Where appropriate, the school refers on to outside agencies e.g. Resource Teachers Learning Behaviour (RTLB) Service, Kari Centre which is a child and adolescent mental health service to gain further support for students with high emotional and/or learning needs.

What is bullying and what is not?

 BullyingfreeNZ has good information on bullying  for schools, parents and students  They suggest:

  • Bullying is deliberate - harming another person intentionally
  • Bullying involves a misuse of power in a relationship
  • Bullying is usually not a one-off - it is repeated, or has the potential to be repeated over time
  • Bullying involves behaviour that can cause harm - it is not a normal part of growing up.

Students who bully use their power — such as physical strength, knowing something embarassing, or popularity — to control or harm others. Bullying is when one student (or a group of students) keeps picking on another student again and again to make them feel bad. They say or do things to upset them, make fun of them, stop them from joining in, or keep hitting or punching them.

Bullying is a word often used to describe behaviour that is not actually bullying — not all verbal or physical aggression is bullying. For example:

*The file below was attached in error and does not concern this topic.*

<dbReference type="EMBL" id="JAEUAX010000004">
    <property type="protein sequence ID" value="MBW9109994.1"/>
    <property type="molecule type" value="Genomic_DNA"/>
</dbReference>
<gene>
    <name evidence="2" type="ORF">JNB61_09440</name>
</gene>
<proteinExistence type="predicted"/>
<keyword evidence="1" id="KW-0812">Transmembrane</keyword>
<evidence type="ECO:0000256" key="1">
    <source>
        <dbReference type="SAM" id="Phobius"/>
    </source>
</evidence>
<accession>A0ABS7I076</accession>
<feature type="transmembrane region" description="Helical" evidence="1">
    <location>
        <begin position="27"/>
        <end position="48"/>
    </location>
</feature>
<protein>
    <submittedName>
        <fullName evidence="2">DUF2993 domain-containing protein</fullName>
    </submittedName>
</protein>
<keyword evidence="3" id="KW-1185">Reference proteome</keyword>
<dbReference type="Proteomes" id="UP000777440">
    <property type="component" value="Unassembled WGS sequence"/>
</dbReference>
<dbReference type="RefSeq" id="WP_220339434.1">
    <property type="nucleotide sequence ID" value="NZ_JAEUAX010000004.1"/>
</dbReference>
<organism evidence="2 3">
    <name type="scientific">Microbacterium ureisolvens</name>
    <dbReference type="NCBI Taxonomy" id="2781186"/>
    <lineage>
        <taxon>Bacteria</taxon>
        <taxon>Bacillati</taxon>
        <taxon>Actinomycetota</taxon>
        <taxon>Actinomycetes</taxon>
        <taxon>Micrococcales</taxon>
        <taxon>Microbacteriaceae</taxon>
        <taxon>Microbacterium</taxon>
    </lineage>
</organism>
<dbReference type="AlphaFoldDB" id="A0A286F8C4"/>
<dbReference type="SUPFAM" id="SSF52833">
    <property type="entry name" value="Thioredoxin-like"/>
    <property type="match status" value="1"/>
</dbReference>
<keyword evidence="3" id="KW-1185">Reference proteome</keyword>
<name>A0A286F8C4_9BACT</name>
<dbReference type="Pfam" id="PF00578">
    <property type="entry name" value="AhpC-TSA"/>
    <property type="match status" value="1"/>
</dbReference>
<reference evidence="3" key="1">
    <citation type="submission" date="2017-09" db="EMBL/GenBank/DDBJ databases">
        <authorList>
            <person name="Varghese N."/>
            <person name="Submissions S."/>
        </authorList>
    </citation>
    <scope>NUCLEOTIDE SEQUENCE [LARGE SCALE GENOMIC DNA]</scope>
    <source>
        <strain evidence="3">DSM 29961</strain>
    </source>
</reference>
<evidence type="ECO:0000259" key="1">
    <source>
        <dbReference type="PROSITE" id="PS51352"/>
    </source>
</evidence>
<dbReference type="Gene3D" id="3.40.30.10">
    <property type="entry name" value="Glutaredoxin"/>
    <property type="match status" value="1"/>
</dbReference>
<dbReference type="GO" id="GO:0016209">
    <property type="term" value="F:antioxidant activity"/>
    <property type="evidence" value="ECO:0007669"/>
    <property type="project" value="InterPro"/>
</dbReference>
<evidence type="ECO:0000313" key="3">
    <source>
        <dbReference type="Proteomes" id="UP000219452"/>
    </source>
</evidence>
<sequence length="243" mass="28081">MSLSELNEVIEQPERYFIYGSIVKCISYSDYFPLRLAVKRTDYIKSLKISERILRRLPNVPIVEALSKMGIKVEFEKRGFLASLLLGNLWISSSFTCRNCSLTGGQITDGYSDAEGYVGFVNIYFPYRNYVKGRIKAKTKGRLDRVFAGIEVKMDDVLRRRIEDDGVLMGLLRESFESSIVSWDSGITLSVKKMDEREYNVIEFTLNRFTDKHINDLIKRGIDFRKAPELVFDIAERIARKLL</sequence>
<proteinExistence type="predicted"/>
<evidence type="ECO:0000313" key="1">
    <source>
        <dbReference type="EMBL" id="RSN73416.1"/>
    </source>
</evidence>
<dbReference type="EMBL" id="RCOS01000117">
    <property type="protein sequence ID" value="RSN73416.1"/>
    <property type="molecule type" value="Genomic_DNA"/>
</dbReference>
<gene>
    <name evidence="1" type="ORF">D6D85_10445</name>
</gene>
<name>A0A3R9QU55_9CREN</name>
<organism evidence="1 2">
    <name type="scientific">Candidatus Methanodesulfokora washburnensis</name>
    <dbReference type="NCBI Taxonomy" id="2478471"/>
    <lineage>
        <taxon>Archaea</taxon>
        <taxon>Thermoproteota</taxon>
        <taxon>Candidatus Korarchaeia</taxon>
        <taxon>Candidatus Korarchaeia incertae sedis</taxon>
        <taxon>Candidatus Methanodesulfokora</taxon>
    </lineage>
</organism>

• a one-off fight or argument, or difference of opinion between friends where there is no power imbalance and they can sort it out between themselves
  • not liking someone or a single act of social rejection
  • one-off acts of meanness or spite
  • isolated incidents of aggression, intimidation or violence
  • using sexist or racist terms but doesn’t mean to cause harm
  • theft: taking someone else’s things once is theft but not necessarily bullying.
Time Out Time

There are occasions where consequences need to be considered.  The school's Time Out Time process  (see table below) was developed in consultation with students.  

1 day (reflection sheet)  2 days (letter to parents) 3 days (parents called in)
  • personal put downs
  • repeated and intentional mismanagement of personal items
  • frequent disruption of others’ learning/ play
  • not getting help for someone when help is REALLY needed e.g. being bullied
  • intentionally ignoring adult instructions 
  • swearing (non personal)
  • repeated playing out of bounds 
  • targeted and disrespectful put downs
  • targeted and disrespectful talk about peers
  • swearing at someone 
  • continued disrespect to adults
  • intentional destruction of property (others, school) 
  • removing oneself from the learning environment / walking away from adults
  • breach of ICT agreement e.g. care of equipment
  • serious breach of ICT agreement e.g inappropriate searching, messaging 
  • obscene language
  • racial slur
  • cruel personal attack
  • intentional physical harm 
  • serious damage to school property
  • breaking school policy